William Blanchard (comedian)
|Born||2 January 1769
|Died||8 May 1835 (aged 66)|
William Blanchard (1769–1835) was an English comedian.
Blanchard was born in York on 2 January 1769, and for a few years was educated at a private school in that city. Losing both his father, John Blanchard, and his mother, whose maiden name was Clapham, while he was still a child, he was left to the care of his uncle, William Blanchard, long well known as the proprietor of the York Chronicle, by whom he was reared with a tenderness seldom displayed even by a parent. In 1782 he was placed in his uncle's office.
Early theatrical career
He took such delight in Shakespeare that in 1785 he resolved to become an actor. He joined Mr. Welsh's company of travelling comedians at Buxton. His first appearance was as Allan-a-Dale in M'Nally's' Robin Hood.' For four years he played under the name of Bentley, but from 1789 in his own name. He took the parts of Achmet, Douglas, and even Romeo. Asperne, of the European Magazine, wrote of him at that period: 'I knew John Kemble in 1779, and he was not then half so promising a performer as William Blanchard appeared to me in 1790. Blanchard had more fire, more nature, and more knowledge of the stage.'
Work as a comedian
He next became a manager, opening theatres at Penrith, Hexham, Barnard Castle, and Bishop Auckland. He lost money, and joined Mr. Brunton's company of players on the Norwich circuit, and took to comic parts. His first appearance in London was made at Covent Garden on 1 October 1800 as Bob Acres, in which he succeeded remarkably, and as Crack in the musical farce of the 'Turnpike Gate.' By the middle of his second season Mr. Harris cancelled the original arrangement for five years by re-engaging him for seven, with an increased salary. In certain classes of character he secured a position of recognised preeminence. Oxberry (p. 278) calls him 'unquestionably the best drunken man on the stage.' At Covent Garden Theatre, saving only for a brief professional visit to America in 1832, Blanchard remained continuously for thirty-four years. He was especially noted for his Shakespearian impersonations of Fluellen, Sir Hugh Evans, Menenius, and Polonius. According to Leigh Hunt, his best performance was the Marquis de Grand-Château in the musical toy show of the 'Cabinet.' Leigh Hunt also praises highly his Russett in Colman's 'The Jealous Wife.' Similar testimony to his skill is borne by all the best dramatic critics of the time. The last character created by him was that of Counsellor Crowsfoot in Douglas Jerrold's comedy of 'Nell Gwynne,' produced at Covent Garden Theatre on 9 January 1833, which was warmly spoken of in the 'Athenæum,' 12 January 1833.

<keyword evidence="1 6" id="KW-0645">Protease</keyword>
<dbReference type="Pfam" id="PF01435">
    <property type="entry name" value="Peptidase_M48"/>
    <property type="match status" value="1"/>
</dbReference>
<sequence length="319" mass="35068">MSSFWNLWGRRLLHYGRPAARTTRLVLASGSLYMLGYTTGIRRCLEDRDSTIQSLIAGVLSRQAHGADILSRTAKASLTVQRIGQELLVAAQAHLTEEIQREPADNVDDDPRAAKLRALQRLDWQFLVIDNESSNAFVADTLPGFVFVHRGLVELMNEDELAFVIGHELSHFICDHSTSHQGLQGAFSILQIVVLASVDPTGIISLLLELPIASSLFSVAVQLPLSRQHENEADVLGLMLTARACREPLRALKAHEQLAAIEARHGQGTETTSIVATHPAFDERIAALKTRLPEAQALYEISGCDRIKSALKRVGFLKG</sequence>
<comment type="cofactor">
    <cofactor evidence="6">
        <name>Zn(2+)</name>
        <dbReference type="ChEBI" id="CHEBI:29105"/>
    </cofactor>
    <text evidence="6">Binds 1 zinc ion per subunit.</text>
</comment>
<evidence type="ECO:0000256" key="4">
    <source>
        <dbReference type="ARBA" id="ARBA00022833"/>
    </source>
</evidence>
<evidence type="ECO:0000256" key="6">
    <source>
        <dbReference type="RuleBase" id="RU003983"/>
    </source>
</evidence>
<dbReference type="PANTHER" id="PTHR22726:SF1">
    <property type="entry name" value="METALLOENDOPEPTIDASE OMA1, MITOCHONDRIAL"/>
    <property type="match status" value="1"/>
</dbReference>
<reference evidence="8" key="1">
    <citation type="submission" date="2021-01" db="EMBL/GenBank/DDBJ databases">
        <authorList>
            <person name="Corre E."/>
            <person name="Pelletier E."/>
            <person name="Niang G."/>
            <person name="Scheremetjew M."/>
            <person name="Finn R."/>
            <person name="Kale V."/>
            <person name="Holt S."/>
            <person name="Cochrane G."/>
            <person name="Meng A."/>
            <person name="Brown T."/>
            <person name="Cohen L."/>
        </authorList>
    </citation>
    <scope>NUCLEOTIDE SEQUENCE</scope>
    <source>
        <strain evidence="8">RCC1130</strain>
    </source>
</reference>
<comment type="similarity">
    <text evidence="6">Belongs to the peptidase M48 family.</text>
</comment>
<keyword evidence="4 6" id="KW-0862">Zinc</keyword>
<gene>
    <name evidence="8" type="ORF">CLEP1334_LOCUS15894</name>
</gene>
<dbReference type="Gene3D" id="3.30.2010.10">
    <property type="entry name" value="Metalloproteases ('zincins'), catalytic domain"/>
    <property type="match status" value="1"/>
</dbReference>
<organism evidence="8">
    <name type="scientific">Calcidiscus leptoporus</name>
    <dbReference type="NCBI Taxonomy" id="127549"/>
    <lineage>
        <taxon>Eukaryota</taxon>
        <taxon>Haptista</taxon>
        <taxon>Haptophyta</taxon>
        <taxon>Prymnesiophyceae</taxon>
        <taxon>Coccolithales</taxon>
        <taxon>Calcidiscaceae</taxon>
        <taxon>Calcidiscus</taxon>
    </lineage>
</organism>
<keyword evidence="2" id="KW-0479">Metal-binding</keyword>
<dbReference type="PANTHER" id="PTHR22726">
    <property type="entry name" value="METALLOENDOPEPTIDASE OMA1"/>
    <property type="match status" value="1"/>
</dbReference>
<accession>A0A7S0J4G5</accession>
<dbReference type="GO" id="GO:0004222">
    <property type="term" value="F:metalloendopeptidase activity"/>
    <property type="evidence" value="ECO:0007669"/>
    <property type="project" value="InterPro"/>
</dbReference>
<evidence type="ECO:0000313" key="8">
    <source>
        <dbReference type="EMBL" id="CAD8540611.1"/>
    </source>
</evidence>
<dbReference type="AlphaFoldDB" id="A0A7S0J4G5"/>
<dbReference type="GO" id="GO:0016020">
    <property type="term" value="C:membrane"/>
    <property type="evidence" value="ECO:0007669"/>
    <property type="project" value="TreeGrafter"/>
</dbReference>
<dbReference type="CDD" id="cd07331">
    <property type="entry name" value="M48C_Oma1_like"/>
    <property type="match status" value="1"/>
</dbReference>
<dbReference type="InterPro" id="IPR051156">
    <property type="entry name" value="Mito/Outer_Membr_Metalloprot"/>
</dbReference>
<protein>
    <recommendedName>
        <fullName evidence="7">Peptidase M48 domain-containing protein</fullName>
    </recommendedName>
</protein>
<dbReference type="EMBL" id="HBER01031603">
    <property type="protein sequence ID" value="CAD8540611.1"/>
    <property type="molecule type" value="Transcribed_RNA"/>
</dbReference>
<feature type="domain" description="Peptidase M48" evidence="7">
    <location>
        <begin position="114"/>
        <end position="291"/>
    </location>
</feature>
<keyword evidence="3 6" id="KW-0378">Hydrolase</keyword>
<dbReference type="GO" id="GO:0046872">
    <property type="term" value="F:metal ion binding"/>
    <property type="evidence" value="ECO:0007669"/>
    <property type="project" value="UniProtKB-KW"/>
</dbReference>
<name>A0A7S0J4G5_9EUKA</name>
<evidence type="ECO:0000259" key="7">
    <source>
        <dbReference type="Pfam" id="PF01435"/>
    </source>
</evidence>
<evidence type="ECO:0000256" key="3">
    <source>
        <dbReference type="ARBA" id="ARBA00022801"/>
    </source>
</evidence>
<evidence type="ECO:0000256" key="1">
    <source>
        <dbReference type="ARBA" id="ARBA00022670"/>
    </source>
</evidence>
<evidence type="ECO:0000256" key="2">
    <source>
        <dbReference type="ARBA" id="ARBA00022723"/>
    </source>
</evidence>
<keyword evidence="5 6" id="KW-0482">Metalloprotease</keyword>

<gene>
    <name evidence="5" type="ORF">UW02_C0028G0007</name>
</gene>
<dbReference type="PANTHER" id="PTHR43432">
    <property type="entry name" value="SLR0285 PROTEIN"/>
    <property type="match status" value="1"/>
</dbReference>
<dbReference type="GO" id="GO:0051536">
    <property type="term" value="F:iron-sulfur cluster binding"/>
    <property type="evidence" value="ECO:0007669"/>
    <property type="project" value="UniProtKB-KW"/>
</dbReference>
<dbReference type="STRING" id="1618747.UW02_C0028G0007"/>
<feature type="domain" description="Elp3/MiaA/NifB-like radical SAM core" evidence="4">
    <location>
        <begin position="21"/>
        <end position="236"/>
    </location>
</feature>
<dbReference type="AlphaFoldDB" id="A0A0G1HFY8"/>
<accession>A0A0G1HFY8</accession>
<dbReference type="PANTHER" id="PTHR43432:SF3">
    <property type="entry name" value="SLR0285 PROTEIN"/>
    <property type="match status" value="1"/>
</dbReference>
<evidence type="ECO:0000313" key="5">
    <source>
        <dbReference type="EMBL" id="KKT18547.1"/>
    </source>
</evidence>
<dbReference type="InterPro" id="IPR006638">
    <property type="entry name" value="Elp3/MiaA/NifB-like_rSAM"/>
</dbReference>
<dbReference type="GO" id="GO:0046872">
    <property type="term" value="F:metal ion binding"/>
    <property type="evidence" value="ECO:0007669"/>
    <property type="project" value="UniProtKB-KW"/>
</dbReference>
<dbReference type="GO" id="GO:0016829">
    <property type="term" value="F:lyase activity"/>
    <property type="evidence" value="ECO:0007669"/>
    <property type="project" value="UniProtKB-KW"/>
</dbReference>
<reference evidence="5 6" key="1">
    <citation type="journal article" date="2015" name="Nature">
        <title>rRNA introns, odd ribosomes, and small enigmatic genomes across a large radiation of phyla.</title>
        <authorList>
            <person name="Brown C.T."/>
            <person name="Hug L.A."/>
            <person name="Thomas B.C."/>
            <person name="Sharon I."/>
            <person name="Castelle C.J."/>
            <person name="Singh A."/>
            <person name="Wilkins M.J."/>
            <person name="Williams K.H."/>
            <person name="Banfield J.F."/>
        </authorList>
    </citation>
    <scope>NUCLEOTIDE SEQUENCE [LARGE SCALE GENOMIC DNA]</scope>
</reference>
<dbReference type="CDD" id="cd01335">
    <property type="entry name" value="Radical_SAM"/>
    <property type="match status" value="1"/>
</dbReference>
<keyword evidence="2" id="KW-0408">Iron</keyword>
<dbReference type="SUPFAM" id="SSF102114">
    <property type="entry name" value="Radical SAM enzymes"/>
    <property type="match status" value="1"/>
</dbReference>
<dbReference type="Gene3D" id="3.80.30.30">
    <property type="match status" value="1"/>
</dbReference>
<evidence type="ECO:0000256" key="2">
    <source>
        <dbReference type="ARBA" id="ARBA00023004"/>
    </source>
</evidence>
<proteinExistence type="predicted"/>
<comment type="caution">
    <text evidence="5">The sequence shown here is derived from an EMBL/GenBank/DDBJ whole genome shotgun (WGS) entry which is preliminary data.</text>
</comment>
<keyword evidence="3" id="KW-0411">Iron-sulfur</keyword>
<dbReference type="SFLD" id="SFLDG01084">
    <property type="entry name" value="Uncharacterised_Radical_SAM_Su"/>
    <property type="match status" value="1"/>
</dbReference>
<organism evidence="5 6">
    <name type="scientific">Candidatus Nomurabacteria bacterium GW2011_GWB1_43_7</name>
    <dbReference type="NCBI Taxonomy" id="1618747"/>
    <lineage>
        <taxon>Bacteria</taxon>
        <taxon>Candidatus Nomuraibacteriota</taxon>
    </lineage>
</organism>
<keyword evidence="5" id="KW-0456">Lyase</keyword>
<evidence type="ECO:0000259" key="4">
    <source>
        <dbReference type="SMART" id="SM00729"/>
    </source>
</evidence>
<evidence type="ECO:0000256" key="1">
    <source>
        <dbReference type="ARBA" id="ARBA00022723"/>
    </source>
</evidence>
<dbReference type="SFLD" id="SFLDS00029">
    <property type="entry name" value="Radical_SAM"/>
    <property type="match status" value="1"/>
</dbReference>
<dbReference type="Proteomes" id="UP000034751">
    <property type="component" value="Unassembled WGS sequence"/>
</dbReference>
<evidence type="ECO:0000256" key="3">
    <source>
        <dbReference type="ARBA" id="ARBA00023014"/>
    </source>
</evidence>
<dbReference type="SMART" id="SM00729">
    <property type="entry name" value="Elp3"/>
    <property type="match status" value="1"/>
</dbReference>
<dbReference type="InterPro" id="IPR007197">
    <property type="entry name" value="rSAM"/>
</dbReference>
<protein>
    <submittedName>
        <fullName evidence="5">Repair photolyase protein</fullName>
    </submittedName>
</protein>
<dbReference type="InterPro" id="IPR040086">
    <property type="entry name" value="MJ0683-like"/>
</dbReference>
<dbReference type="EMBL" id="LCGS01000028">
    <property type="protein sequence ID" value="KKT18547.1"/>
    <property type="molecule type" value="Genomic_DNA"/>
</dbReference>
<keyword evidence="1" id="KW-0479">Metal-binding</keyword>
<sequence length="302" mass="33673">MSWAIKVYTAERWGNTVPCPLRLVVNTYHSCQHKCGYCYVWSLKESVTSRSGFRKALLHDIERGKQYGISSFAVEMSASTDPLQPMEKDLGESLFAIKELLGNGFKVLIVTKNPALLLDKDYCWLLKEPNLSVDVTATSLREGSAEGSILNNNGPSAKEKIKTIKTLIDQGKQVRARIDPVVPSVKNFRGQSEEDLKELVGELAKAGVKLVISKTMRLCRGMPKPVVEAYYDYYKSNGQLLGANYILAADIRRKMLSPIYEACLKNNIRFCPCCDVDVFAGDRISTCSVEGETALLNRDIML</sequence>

Blanchard's death occurred very suddenly on 8 May 1835. He died in his sixty-sixth year, and was buried in the graveyard of St Luke's Church, Chelsea. His widow, Sarah Blanchard, who was left with two sons, survived her husband nearly forty years, dying at the age of eighty-nine on 15 February 1875. Exactly a year and a day after Blanchard's death his uncle died on the very day on which he completed his eighty-seventh year, after having honourably conducted the York Chronicle for sixty years as editor and proprietor.
Portraits of Blanchard
Among the best known portraits of Blanchard in character are two by De Wilde, one representing him as Sir Andrew Aguecheek in 'Twelfth Night,' and the other as the Marquis de Grand-Château. Better known, through engravings of them, are two famous theatrical paintings. In the 'Scene from Love, Law, and Physic,' bv George Clint, A.R.A., the original of which is preserved at the Garrick Club, lifelike portraits are introduced of Liston as Lubin Log, Mathews as Flexible, Blanchard as Dr. Camphor, and John Emery as Andrew; while in the scene from the 'Beggar's Opera' the same artist has given all but speaking likenesses of William Blanchard as Peachum, of Mrs. Davenport as Mrs. Peachum, and of Miss Maria Tree as Polly.